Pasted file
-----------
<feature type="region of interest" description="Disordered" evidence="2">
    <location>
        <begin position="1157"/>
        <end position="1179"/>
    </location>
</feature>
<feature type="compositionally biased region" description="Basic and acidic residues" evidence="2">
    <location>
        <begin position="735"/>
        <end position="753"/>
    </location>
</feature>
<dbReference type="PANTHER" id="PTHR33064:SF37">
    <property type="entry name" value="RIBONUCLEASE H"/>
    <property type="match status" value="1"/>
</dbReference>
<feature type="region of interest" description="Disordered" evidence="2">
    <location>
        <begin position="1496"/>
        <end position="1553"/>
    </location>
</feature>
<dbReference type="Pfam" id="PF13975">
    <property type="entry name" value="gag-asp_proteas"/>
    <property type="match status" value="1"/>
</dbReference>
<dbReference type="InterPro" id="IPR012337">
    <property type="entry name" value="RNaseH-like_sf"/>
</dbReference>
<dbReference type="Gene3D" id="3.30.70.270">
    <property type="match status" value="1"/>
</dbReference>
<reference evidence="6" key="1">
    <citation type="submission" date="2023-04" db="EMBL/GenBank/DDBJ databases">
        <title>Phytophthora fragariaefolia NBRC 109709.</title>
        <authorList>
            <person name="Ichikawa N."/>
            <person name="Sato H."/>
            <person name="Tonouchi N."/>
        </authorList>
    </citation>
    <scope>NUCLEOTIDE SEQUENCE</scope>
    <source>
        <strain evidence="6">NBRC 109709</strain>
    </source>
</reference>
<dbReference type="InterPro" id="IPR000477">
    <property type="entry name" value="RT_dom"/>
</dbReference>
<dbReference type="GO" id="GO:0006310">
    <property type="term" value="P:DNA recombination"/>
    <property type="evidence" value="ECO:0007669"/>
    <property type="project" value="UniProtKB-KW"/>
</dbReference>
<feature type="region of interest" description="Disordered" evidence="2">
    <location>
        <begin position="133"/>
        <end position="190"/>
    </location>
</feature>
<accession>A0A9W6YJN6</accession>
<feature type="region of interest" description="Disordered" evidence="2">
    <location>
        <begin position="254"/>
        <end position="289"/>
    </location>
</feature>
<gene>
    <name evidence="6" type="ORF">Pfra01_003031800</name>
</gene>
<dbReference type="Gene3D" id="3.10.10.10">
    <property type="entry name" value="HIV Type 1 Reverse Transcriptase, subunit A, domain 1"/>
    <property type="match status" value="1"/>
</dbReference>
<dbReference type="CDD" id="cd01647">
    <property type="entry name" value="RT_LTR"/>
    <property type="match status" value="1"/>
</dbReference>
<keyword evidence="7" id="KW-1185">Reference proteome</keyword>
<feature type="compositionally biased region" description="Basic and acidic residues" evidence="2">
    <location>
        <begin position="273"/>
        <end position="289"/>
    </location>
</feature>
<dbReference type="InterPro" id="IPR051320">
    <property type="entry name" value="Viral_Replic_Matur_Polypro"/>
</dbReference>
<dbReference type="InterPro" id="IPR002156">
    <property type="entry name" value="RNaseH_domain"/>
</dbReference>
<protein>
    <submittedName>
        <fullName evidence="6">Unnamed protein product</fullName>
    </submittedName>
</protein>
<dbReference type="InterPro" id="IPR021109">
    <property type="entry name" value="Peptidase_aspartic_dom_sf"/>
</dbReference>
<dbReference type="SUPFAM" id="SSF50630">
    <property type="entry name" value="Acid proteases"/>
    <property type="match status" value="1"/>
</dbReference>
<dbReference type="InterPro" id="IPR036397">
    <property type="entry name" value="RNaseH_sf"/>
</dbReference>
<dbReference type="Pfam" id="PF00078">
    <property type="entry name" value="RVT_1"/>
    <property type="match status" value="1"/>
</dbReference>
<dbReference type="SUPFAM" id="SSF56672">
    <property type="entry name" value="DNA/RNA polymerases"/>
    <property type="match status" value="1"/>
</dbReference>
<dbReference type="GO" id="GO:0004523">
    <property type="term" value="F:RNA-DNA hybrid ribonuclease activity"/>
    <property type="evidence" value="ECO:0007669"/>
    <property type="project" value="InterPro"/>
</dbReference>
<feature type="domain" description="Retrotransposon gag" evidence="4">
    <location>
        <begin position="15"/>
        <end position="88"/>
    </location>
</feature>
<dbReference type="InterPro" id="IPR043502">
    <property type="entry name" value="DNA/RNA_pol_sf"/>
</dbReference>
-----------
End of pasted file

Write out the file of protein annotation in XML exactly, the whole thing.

<feature type="region of interest" description="Disordered" evidence="2">
    <location>
        <begin position="1157"/>
        <end position="1179"/>
    </location>
</feature>
<feature type="compositionally biased region" description="Basic and acidic residues" evidence="2">
    <location>
        <begin position="735"/>
        <end position="753"/>
    </location>
</feature>
<dbReference type="PANTHER" id="PTHR33064:SF37">
    <property type="entry name" value="RIBONUCLEASE H"/>
    <property type="match status" value="1"/>
</dbReference>
<feature type="region of interest" description="Disordered" evidence="2">
    <location>
        <begin position="1496"/>
        <end position="1553"/>
    </location>
</feature>
<dbReference type="Pfam" id="PF13975">
    <property type="entry name" value="gag-asp_proteas"/>
    <property type="match status" value="1"/>
</dbReference>
<dbReference type="InterPro" id="IPR012337">
    <property type="entry name" value="RNaseH-like_sf"/>
</dbReference>
<dbReference type="Gene3D" id="3.30.70.270">
    <property type="match status" value="1"/>
</dbReference>
<reference evidence="6" key="1">
    <citation type="submission" date="2023-04" db="EMBL/GenBank/DDBJ databases">
        <title>Phytophthora fragariaefolia NBRC 109709.</title>
        <authorList>
            <person name="Ichikawa N."/>
            <person name="Sato H."/>
            <person name="Tonouchi N."/>
        </authorList>
    </citation>
    <scope>NUCLEOTIDE SEQUENCE</scope>
    <source>
        <strain evidence="6">NBRC 109709</strain>
    </source>
</reference>
<dbReference type="InterPro" id="IPR000477">
    <property type="entry name" value="RT_dom"/>
</dbReference>
<dbReference type="GO" id="GO:0006310">
    <property type="term" value="P:DNA recombination"/>
    <property type="evidence" value="ECO:0007669"/>
    <property type="project" value="UniProtKB-KW"/>
</dbReference>
<feature type="region of interest" description="Disordered" evidence="2">
    <location>
        <begin position="133"/>
        <end position="190"/>
    </location>
</feature>
<accession>A0A9W6YJN6</accession>
<feature type="region of interest" description="Disordered" evidence="2">
    <location>
        <begin position="254"/>
        <end position="289"/>
    </location>
</feature>
<gene>
    <name evidence="6" type="ORF">Pfra01_003031800</name>
</gene>
<dbReference type="Gene3D" id="3.10.10.10">
    <property type="entry name" value="HIV Type 1 Reverse Transcriptase, subunit A, domain 1"/>
    <property type="match status" value="1"/>
</dbReference>
<dbReference type="CDD" id="cd01647">
    <property type="entry name" value="RT_LTR"/>
    <property type="match status" value="1"/>
</dbReference>
<keyword evidence="7" id="KW-1185">Reference proteome</keyword>
<feature type="compositionally biased region" description="Basic and acidic residues" evidence="2">
    <location>
        <begin position="273"/>
        <end position="289"/>
    </location>
</feature>
<dbReference type="InterPro" id="IPR051320">
    <property type="entry name" value="Viral_Replic_Matur_Polypro"/>
</dbReference>
<dbReference type="InterPro" id="IPR002156">
    <property type="entry name" value="RNaseH_domain"/>
</dbReference>
<protein>
    <submittedName>
        <fullName evidence="6">Unnamed protein product</fullName>
    </submittedName>
</protein>
<dbReference type="InterPro" id="IPR021109">
    <property type="entry name" value="Peptidase_aspartic_dom_sf"/>
</dbReference>
<dbReference type="SUPFAM" id="SSF50630">
    <property type="entry name" value="Acid proteases"/>
    <property type="match status" value="1"/>
</dbReference>
<dbReference type="InterPro" id="IPR036397">
    <property type="entry name" value="RNaseH_sf"/>
</dbReference>
<dbReference type="Pfam" id="PF00078">
    <property type="entry name" value="RVT_1"/>
    <property type="match status" value="1"/>
</dbReference>
<dbReference type="SUPFAM" id="SSF56672">
    <property type="entry name" value="DNA/RNA polymerases"/>
    <property type="match status" value="1"/>
</dbReference>
<dbReference type="GO" id="GO:0004523">
    <property type="term" value="F:RNA-DNA hybrid ribonuclease activity"/>
    <property type="evidence" value="ECO:0007669"/>
    <property type="project" value="InterPro"/>
</dbReference>
<feature type="domain" description="Retrotransposon gag" evidence="4">
    <location>
        <begin position="15"/>
        <end position="88"/>
    </location>
</feature>
<dbReference type="InterPro" id="IPR043502">
    <property type="entry name" value="DNA/RNA_pol_sf"/>
</dbReference>